Technology, biotechnology, and pharmaceutical companies are leading choices for scientists and researchers, studies find. In fact, it’s a little overwhelming. More than 50 percent of survey respondents would welcome office life. Instead of continuing climbing the ladder of academia, they’re interested in industry positions. They’re obviously motivated, skilled, and smart— what’s to consider when hiring from academia for your tech company?
According to an article published in scientific journal Nature, hiring managers need to to keep in mind the huge shift in priorities, goals, and culture.
Academia is a highly-hierarchical workplace. Individual achievement is the status quo. Teamwork is a limited experience.
You see where expectations may affect a potential fit for an internal role.
If you’re talent hunting amongst the academic crowd—or are a researcher needing tips on how to convert your CV to showcase how you add value to a business setting—read on.
1. List out job goals and interests
This may sound a bit redundant, but some applicants are not clear why they want to switch to an industry job. They’re not clear on how their expertise and skills can translate into business life. Sure, a PhD may know oncology like the back of their hand, but how does their interest align with the role itself? How do they see their career trajectory evolving given their background?
2. How set are they in following their own experiences and/or interests?
Academia teaches researchers to zero-in on a niche aspect of research. They have little time or motivation to focus on anything else but that subject matter. In a business setting though, much more flexibility is demanded. They will be joining a team, which possesses a variety of needs. A researcher may be asked to learn about an entirely different field. Do they seem open to this kind of flexibility? Or do they only want to stick to products that compliments their own interest? There is no right or wrong answer here, though it is something hiring managers need to consider when evaluating a candidate.
3. What exact products are they interested in your company?
This is Interview 101, but when considering a researcher candidate you will be able to understand exactly where their expertise meets their interests. Maybe the talent has a background in electrical engineering, but is also interested in the genetics tests it sends to doctors across the country. This is their opportunity to relay what their focus is and for you to ascertain a fit.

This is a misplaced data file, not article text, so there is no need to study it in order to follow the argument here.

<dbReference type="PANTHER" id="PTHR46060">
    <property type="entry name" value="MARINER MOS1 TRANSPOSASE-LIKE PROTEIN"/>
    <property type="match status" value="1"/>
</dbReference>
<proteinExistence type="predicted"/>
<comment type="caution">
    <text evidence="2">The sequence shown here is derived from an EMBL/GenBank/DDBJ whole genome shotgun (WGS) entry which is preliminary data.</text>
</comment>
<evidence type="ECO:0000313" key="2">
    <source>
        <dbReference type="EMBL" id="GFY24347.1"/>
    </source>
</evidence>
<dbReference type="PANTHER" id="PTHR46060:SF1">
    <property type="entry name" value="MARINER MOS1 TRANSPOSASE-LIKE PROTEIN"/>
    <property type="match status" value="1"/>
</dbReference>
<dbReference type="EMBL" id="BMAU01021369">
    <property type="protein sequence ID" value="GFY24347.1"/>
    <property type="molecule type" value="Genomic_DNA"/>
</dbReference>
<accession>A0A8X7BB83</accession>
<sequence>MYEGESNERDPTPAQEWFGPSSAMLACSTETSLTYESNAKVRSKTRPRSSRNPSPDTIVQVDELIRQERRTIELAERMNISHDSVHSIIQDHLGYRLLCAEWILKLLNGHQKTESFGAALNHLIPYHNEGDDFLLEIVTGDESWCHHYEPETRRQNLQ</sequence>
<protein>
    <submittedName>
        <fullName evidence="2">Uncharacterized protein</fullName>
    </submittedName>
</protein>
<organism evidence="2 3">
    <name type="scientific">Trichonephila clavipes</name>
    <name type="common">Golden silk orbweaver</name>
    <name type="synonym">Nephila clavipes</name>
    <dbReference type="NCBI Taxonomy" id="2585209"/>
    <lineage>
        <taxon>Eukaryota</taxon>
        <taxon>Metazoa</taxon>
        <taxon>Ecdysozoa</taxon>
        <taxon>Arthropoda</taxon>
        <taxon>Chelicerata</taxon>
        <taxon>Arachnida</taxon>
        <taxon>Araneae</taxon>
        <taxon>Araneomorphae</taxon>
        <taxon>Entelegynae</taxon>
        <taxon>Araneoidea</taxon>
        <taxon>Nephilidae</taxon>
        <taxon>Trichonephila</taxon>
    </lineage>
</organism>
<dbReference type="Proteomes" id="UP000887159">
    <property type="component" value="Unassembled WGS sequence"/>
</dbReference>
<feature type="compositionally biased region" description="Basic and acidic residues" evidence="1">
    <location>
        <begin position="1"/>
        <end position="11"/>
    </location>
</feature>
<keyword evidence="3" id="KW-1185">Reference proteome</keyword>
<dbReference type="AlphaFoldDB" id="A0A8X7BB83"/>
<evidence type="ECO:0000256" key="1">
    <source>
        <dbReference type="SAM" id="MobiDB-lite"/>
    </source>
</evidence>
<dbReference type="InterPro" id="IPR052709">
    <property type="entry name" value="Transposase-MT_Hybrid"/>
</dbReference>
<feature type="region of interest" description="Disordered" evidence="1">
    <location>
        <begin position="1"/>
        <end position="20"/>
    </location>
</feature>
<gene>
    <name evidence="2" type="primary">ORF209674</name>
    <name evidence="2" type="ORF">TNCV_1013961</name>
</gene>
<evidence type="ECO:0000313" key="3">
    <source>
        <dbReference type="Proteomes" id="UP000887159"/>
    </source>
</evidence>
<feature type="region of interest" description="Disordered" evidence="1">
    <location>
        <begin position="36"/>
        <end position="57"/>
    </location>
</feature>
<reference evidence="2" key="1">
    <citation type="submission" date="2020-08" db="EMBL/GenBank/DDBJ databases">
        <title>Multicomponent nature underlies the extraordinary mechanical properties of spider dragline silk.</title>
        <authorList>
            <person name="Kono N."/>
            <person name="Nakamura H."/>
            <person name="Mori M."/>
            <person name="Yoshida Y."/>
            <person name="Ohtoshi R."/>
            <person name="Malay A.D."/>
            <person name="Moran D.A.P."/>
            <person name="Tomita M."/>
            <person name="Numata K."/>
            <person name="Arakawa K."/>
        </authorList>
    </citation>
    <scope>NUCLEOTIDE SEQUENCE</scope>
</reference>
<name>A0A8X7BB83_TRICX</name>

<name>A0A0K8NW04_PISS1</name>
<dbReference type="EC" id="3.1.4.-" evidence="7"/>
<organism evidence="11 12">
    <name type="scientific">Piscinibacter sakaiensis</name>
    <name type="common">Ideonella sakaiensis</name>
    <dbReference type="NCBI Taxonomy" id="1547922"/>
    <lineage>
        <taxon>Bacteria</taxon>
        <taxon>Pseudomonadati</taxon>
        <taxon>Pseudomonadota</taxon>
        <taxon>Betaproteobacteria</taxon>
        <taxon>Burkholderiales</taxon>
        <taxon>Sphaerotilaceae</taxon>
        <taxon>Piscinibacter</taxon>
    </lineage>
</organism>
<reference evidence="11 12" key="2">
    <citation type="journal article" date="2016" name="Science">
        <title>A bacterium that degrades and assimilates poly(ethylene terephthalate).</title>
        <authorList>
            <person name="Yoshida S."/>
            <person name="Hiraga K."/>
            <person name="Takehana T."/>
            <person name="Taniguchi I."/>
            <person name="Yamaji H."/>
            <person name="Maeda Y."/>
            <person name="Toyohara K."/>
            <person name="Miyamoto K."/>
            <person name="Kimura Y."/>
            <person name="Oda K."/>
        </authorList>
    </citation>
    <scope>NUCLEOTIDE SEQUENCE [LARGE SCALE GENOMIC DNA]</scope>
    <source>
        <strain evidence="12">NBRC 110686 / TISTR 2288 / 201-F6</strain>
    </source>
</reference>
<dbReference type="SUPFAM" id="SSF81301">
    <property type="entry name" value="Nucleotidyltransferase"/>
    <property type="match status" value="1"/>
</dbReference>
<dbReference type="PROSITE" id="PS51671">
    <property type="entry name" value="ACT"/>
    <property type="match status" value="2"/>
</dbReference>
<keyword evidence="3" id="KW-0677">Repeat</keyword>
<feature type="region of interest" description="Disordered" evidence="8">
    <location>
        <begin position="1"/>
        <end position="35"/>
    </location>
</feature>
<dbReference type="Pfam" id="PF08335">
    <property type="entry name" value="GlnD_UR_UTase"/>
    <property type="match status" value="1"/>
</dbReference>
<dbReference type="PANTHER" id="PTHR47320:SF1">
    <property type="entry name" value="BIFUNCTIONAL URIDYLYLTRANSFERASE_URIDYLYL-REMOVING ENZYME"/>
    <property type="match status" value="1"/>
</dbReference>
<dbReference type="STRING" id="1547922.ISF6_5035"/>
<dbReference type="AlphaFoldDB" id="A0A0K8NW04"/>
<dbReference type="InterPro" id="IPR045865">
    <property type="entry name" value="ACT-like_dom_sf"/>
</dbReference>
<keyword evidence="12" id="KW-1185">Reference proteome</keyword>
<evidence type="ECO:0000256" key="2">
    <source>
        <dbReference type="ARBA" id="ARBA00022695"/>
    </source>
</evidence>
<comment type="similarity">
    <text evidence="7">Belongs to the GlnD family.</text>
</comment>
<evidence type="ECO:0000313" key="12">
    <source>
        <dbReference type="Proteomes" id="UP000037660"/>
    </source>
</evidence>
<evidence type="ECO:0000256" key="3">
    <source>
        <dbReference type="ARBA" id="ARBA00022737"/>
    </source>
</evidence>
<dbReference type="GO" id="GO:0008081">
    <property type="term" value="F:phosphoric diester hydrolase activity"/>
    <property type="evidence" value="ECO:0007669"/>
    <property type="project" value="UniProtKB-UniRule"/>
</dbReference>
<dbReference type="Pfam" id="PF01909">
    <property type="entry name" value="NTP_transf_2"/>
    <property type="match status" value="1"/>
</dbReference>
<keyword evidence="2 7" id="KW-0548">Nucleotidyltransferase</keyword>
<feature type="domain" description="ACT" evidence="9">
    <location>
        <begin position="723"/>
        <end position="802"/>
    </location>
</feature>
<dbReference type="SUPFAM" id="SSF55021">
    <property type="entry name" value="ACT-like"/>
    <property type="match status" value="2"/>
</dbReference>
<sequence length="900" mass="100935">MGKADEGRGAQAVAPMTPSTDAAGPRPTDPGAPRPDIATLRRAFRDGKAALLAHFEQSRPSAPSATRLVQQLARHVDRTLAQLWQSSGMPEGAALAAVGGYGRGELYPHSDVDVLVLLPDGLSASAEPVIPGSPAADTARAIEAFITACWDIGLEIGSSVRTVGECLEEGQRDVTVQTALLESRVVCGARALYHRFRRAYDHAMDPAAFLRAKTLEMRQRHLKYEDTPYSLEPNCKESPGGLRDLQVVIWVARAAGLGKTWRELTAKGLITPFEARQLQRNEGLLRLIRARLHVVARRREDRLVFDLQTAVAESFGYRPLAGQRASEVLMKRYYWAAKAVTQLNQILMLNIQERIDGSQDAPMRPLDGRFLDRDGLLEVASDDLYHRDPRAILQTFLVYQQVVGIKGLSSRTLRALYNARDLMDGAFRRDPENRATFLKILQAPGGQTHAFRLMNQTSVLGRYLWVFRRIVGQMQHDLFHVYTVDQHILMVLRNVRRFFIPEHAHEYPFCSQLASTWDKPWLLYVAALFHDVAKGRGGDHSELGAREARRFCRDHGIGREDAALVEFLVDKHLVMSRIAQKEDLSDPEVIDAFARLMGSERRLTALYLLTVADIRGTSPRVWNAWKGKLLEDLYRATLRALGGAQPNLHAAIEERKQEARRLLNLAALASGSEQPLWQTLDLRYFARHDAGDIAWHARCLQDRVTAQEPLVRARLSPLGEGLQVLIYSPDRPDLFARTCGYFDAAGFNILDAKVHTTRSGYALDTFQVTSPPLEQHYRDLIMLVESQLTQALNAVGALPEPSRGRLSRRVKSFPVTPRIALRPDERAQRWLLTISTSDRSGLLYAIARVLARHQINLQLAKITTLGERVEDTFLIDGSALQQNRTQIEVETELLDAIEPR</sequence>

4. Do they have any expert insights into the regulatory challenges your company faces?
Academics know the technical ins and outs of their field. However do they understand the “bigger picture” of how their fields fits into the context of the market? This shows their thinking about the field as a business connected to other verticals.
5. Are they aware of how their skills and the position fit into the larger business context of the company?
A smart interviewee will have thought about to emphasize project management, team building, or other skills critical to an industry workplace. But they will also envision how both their technical and soft skills will move the company towards its goals.
6. Have they taken part in any industry-centric initiative or program led by their academic institution?
This is an opportunity to learn whether this has been a long-term goal of the candidate. In Australia, professional companies saw a need to bridge the gap between industry-curious researchers and their own enterprises. Scientists learn about companies through tours, talks, and mentorship. If a candidate has participated in a similar program, inquire about their takeaways.
7. Have they been recommended by a company employee?
The best introduction is always a warm one. Hiring from academia and then transitioning to a business environment can be a challenge. An internal referral strongly suggests the scientist is business-set, ready, and go.
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